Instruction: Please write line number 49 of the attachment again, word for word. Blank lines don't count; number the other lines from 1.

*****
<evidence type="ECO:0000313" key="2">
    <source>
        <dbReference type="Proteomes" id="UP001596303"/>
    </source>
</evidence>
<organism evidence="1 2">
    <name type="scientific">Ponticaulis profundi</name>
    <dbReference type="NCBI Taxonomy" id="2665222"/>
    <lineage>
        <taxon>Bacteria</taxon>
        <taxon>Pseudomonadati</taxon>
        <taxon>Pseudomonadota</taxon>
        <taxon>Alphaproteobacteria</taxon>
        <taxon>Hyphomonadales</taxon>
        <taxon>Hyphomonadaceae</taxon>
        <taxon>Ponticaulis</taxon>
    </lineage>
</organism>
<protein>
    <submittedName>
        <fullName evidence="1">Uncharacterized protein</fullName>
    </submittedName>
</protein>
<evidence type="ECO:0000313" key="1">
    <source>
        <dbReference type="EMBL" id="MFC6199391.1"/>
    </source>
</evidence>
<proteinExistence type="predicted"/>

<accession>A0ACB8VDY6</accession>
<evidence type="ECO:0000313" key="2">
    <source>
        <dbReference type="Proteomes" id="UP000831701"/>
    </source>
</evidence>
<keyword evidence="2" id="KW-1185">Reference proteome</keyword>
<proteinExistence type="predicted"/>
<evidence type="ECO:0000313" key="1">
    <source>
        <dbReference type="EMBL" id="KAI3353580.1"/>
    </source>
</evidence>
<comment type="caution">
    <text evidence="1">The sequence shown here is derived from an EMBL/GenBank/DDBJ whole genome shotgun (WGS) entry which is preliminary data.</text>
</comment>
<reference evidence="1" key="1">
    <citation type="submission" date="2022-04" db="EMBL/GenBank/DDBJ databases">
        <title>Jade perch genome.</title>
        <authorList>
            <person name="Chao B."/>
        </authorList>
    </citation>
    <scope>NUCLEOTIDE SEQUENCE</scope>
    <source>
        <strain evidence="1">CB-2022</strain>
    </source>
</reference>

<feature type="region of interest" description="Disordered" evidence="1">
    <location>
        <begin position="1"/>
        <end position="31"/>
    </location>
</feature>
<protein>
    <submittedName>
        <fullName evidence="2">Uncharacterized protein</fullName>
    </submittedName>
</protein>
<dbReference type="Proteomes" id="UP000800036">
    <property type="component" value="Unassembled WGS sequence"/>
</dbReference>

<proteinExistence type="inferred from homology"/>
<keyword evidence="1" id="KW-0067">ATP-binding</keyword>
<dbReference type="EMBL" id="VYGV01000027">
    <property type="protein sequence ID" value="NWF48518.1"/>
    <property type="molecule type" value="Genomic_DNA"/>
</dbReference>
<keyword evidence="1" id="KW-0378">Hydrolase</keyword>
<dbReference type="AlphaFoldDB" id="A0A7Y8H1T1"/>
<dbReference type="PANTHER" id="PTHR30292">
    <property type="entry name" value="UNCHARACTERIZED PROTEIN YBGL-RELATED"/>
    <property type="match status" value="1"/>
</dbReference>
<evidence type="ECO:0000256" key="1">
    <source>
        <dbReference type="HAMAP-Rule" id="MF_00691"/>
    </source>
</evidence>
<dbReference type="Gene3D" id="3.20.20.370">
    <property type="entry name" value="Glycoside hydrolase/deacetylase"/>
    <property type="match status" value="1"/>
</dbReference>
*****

        <authorList>